THE growing list of “firsts” for Perseverance, NASA’s newest six-wheeled robot on the Martian surface, includes converting some of the Red Planet’s thin, carbon dioxide-rich atmosphere into oxygen. In a press release, NASA said that a toaster-size, experimental instrument aboard Perseverance called the Mars Oxygen In-Situ Resource Utilization Experiment (MOXIE) accomplished the task. The test took place April 20, the 60th Martian day, or sol, since the mission landed on February 18. “While the technology demonstration is just getting started, it could pave the way for science fiction to become science fact - isolating and storing oxygen on Mars to help power rockets that could lift astronauts off the planet’s surface.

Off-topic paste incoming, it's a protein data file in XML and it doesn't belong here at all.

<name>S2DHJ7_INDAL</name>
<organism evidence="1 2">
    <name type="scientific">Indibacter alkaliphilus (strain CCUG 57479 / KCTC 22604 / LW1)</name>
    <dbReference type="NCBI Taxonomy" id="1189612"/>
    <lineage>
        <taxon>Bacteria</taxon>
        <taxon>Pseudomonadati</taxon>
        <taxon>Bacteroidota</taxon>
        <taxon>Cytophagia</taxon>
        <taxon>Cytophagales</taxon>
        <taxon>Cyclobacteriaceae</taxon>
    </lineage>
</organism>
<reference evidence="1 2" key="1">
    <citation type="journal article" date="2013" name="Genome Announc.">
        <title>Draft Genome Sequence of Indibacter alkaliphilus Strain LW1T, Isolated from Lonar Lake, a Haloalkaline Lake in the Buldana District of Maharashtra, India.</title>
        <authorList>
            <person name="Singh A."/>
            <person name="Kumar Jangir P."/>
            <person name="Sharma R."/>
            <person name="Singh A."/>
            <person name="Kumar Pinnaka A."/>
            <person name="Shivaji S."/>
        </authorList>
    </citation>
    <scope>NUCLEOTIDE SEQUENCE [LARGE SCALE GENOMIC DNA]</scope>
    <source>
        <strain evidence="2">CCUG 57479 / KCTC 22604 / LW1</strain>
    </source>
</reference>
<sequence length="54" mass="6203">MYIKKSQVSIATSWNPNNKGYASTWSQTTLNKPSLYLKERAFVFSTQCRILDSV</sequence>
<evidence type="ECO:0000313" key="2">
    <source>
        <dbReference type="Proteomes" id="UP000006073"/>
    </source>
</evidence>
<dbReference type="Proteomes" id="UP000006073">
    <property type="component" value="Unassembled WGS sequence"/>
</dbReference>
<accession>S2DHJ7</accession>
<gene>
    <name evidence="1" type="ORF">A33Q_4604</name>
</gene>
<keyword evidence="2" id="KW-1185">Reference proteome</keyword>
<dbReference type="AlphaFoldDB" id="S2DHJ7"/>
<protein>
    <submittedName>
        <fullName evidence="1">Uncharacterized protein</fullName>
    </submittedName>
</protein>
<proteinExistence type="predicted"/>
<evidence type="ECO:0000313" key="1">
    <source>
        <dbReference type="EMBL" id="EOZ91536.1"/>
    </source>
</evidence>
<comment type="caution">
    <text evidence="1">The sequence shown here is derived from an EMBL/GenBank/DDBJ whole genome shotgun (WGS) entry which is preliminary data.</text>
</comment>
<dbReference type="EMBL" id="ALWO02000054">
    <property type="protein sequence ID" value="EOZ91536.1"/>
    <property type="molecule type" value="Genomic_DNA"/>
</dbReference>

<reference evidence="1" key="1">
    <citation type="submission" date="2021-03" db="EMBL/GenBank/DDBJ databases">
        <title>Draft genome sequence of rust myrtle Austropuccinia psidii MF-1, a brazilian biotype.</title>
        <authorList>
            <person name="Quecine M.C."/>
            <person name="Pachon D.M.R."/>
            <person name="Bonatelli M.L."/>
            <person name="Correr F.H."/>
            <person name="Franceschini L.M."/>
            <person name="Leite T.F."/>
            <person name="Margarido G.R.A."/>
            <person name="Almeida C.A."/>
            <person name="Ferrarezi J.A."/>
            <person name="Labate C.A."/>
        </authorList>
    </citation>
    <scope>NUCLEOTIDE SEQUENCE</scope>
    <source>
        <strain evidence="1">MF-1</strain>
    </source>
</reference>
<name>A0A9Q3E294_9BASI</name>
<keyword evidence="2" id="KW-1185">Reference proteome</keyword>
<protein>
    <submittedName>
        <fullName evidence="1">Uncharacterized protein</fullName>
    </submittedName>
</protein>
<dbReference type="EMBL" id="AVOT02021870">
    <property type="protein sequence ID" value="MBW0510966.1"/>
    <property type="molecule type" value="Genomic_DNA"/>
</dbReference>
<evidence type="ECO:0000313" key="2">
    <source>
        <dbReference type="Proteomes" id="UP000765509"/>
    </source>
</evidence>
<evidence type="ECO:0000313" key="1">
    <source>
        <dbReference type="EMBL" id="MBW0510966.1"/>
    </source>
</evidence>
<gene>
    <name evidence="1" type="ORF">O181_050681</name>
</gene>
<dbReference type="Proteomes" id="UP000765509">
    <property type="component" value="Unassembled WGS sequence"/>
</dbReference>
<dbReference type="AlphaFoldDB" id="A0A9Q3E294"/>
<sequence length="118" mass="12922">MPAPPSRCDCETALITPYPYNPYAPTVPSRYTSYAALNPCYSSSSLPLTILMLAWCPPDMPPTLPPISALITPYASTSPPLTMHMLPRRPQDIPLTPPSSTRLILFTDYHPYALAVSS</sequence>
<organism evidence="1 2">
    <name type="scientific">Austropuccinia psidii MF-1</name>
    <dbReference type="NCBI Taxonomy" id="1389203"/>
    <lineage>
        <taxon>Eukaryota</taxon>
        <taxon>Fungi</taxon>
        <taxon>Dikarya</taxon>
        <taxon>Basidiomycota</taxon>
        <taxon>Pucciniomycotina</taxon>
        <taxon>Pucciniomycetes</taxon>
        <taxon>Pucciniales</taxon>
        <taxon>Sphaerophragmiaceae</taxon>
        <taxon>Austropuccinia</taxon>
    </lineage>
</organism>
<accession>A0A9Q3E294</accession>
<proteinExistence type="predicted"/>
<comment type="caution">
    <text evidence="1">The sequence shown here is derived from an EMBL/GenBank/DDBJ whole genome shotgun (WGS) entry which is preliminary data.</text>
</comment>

Such devices also might one day provide breathable air for astronauts themselves. MOXIE is an exploration technology investigation - as is the Mars Environmental Dynamics Analyzer (MEDA) weather station - and is sponsored by NASA’s Space Technology Mission Directorate (STMD) and Human Exploration and Operations Mission Directorate,” NASA said. “This is a critical first step at converting carbon dioxide to oxygen on Mars,” said Jim Reuter, associate administrator for STMD. “MOXIE has more work to do, but the results from this technology are full of promise as we move toward our goal of one day seeing humans on Mars.”